They call them the "dog days," and that they are — those soggy, heated August days which this year alternated with periodic monsoons to generate some variety in the local discomfort. We would count our blessings, but, prithee, just where were they to be found?
Surely not in the usual disappointing start to a season of Memphis Tiger football. We like Coach Justin Fuente's style and his way of focusing on the positive while being realistic about the negative, and we understand it's going to take some time to reinstate the winning ways around here after several recent dismal seasons.
But lookit: losses to UT-Martin and Arkansas State? If we are to play Cinderella, it would be nice to eke out a win over one of our wicked stepsisters in whatever tier — second? third? — we can be said to have found ourselves in the college-football stratosphere. Wasn't there a time when we would begin a season by knocking off somebody semi-substantial, like Ole Miss or Mississippi State? Quo vadis, Tiger Blue?
We enjoyed sitting in our air-conditioned TV rooms and watching the Olympics awhile back, and for those of us who are politically inclined, there were a few moments in the two conventions, just ended, that kept us going between installments of America's Got Talent. And who wasn't riveted by the televised finales of the two finals, women's and men's, of the U.S. Open tennis tournament? Even those non-tennis aficionados who might think 30-Love refers to some post-match action at a singles joint surely got some inspiration out of Williams-Azarenka and Murray-Djokovich.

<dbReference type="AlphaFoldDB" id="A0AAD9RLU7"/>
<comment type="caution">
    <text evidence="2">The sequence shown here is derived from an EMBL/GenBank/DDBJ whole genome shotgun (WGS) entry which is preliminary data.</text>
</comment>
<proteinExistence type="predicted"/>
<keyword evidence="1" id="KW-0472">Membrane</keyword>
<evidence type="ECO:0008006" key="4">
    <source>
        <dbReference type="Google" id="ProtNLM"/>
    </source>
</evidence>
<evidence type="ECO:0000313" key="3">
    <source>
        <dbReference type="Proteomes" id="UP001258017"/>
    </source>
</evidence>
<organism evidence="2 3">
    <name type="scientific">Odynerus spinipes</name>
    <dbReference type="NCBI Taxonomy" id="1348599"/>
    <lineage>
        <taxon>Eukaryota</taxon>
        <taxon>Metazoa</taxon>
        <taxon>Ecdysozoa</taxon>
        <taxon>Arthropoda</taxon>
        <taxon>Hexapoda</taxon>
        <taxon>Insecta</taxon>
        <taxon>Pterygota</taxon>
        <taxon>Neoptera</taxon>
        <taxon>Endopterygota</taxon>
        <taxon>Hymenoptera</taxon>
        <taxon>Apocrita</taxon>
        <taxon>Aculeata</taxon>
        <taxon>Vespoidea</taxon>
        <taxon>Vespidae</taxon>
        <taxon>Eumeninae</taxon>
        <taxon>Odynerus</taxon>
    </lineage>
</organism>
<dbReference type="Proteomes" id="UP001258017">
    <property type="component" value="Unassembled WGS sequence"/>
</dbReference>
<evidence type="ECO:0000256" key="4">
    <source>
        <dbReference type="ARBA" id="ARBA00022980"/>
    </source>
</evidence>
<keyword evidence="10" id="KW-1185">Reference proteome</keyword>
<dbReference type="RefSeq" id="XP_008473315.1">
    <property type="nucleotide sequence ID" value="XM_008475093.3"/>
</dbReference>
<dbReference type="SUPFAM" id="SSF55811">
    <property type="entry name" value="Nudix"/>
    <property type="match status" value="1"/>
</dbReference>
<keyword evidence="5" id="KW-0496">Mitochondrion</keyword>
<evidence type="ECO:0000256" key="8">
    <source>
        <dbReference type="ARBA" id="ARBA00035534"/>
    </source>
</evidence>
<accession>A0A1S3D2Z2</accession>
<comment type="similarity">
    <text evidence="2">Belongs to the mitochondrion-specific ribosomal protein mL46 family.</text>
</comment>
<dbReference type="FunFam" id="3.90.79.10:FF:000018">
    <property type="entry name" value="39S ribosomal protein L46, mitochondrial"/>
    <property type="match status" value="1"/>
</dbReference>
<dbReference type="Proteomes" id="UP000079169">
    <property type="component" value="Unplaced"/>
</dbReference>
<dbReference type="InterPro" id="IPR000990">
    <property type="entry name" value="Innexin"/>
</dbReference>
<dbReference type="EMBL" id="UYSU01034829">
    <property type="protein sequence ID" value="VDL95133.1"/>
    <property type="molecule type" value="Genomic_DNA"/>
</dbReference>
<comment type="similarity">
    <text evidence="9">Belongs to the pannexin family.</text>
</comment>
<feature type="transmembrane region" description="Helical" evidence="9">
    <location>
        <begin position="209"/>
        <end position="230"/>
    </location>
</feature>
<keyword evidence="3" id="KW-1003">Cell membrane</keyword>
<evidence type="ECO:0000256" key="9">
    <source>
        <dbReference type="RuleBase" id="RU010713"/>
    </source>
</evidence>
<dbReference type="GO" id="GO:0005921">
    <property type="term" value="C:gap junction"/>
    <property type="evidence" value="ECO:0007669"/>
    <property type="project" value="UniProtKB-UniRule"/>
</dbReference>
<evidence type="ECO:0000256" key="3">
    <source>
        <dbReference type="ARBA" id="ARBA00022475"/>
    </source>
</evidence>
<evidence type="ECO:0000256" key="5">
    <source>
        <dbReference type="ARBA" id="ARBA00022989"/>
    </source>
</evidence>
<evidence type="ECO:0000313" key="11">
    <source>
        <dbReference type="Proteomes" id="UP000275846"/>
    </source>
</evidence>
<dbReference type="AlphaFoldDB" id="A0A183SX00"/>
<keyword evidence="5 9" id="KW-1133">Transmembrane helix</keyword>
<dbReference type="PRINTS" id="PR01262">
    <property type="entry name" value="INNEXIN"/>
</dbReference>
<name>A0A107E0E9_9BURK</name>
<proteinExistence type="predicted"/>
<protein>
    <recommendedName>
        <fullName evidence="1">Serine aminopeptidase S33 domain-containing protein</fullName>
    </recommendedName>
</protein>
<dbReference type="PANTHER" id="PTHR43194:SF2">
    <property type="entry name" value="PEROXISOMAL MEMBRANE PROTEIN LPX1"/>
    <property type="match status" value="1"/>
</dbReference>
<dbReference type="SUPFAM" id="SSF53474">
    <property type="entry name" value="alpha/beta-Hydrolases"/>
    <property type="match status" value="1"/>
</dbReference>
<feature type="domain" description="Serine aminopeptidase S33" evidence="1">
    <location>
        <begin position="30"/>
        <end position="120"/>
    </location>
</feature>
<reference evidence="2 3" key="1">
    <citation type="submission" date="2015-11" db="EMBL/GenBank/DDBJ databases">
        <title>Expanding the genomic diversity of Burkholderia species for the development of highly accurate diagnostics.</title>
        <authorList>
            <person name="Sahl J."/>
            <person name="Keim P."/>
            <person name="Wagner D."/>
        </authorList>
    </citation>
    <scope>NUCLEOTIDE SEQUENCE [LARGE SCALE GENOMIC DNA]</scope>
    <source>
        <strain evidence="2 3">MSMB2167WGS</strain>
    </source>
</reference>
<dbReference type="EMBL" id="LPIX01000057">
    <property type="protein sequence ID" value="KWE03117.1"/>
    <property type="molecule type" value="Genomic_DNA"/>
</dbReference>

The school year has started up all around us, and while that's usually an occasion for relief on the part of parents and even a sense of new beginnings for students themselves, things are more complicated now that the future of local education seems to depend not on what happens in a classroom but on events in federal court and in the halls of the Tennessee General Assembly.
Was that state senator Mark Norris and Barbara Prescott, chair of the Transition Planning Commission, which Norris' legislation of 2011 created, publicly disagreeing all over again about the meaning of the word "merger," or was that just another late-summer rerun? Will the now-suspended trial regarding school-merger issues being presided over by Judge Hardy Mays resume soon? And, when and if it does, will it make more sense than it did before being halted last week? Oh, for some certainty in the scheme of things!
To be sure, there are those among us who know what gives regarding this or that. There is U.S. senator Bob Corker, for example, who tells us, via a brand-new press release, that he has hope that Federal Reserve chairman Ben Bernanke will "make clear the limits of what monetary policy can achieve" in a pronouncement from the chairman due this week. But Corker fears the worst, warning, "If Chairman Bernanke announces more quantitative easing on Thursday, he will only be exacerbating the problem."
Yep, "quantitative easing." Those are two words to affright the most timid among us. Two more such words: Terry Roland.
Fall, with its cooling breezes and restorative bite, couldn't be coming at a more auspicious time.
Which leads me to put on my Dr. Phil face and say what has to be said: It's time for Memphis and Shelby County to start seeing other people. We've tried for years to patch things up, to come to some sort of mutual understanding, but we need to admit that we have irreconcilable differences. We don't even know each other any more ...